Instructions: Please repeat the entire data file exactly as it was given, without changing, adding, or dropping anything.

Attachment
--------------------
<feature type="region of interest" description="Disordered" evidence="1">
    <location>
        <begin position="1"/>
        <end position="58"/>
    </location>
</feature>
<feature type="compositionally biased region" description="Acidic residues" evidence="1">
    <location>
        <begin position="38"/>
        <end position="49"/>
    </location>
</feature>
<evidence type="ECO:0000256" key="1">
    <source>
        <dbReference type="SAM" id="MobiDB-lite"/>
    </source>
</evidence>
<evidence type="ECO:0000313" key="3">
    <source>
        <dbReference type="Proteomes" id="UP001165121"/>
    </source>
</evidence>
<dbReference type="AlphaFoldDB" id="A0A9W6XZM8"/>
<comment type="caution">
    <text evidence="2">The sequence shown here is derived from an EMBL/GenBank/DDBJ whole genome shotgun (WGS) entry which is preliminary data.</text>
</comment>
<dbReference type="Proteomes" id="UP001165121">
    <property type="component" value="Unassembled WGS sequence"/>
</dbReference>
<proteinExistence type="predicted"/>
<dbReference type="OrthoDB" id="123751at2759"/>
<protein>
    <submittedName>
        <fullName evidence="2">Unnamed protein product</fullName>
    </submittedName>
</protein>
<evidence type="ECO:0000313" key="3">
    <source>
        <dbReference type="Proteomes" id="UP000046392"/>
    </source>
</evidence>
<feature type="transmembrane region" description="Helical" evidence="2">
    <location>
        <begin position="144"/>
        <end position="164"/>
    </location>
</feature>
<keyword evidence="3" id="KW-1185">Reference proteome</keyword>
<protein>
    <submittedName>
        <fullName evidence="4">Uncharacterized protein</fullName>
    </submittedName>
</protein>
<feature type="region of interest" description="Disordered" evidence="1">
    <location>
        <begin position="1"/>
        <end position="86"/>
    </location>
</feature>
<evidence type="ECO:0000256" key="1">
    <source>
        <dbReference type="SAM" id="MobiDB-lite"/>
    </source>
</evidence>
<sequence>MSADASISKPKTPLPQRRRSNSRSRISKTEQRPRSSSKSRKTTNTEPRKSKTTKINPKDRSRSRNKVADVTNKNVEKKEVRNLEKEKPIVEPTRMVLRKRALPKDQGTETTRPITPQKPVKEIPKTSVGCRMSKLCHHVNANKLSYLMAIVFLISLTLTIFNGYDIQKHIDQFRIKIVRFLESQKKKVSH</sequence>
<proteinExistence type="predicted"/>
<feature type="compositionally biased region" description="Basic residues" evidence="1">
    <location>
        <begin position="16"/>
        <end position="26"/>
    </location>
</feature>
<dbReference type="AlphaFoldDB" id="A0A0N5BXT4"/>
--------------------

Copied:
<feature type="region of interest" description="Disordered" evidence="1">
    <location>
        <begin position="1"/>
        <end position="58"/>
    </location>
</feature>
<feature type="compositionally biased region" description="Acidic residues" evidence="1">
    <location>
        <begin position="38"/>
        <end position="49"/>
    </location>
</feature>
<evidence type="ECO:0000256" key="1">
    <source>
        <dbReference type="SAM" id="MobiDB-lite"/>
    </source>
</evidence>
<evidence type="ECO:0000313" key="3">
    <source>
        <dbReference type="Proteomes" id="UP001165121"/>
    </source>
</evidence>
<dbReference type="AlphaFoldDB" id="A0A9W6XZM8"/>
<comment type="caution">
    <text evidence="2">The sequence shown here is derived from an EMBL/GenBank/DDBJ whole genome shotgun (WGS) entry which is preliminary data.</text>
</comment>
<dbReference type="Proteomes" id="UP001165121">
    <property type="component" value="Unassembled WGS sequence"/>
</dbReference>
<proteinExistence type="predicted"/>
<dbReference type="OrthoDB" id="123751at2759"/>
<protein>
    <submittedName>
        <fullName evidence="2">Unnamed protein product</fullName>
    </submittedName>
</protein>
<evidence type="ECO:0000313" key="3">
    <source>
        <dbReference type="Proteomes" id="UP000046392"/>
    </source>
</evidence>
<feature type="transmembrane region" description="Helical" evidence="2">
    <location>
        <begin position="144"/>
        <end position="164"/>
    </location>
</feature>
<keyword evidence="3" id="KW-1185">Reference proteome</keyword>
<protein>
    <submittedName>
        <fullName evidence="4">Uncharacterized protein</fullName>
    </submittedName>
</protein>
<feature type="region of interest" description="Disordered" evidence="1">
    <location>
        <begin position="1"/>
        <end position="86"/>
    </location>
</feature>
<evidence type="ECO:0000256" key="1">
    <source>
        <dbReference type="SAM" id="MobiDB-lite"/>
    </source>
</evidence>
<sequence>MSADASISKPKTPLPQRRRSNSRSRISKTEQRPRSSSKSRKTTNTEPRKSKTTKINPKDRSRSRNKVADVTNKNVEKKEVRNLEKEKPIVEPTRMVLRKRALPKDQGTETTRPITPQKPVKEIPKTSVGCRMSKLCHHVNANKLSYLMAIVFLISLTLTIFNGYDIQKHIDQFRIKIVRFLESQKKKVSH</sequence>
<proteinExistence type="predicted"/>
<feature type="compositionally biased region" description="Basic residues" evidence="1">
    <location>
        <begin position="16"/>
        <end position="26"/>
    </location>
</feature>
<dbReference type="AlphaFoldDB" id="A0A0N5BXT4"/>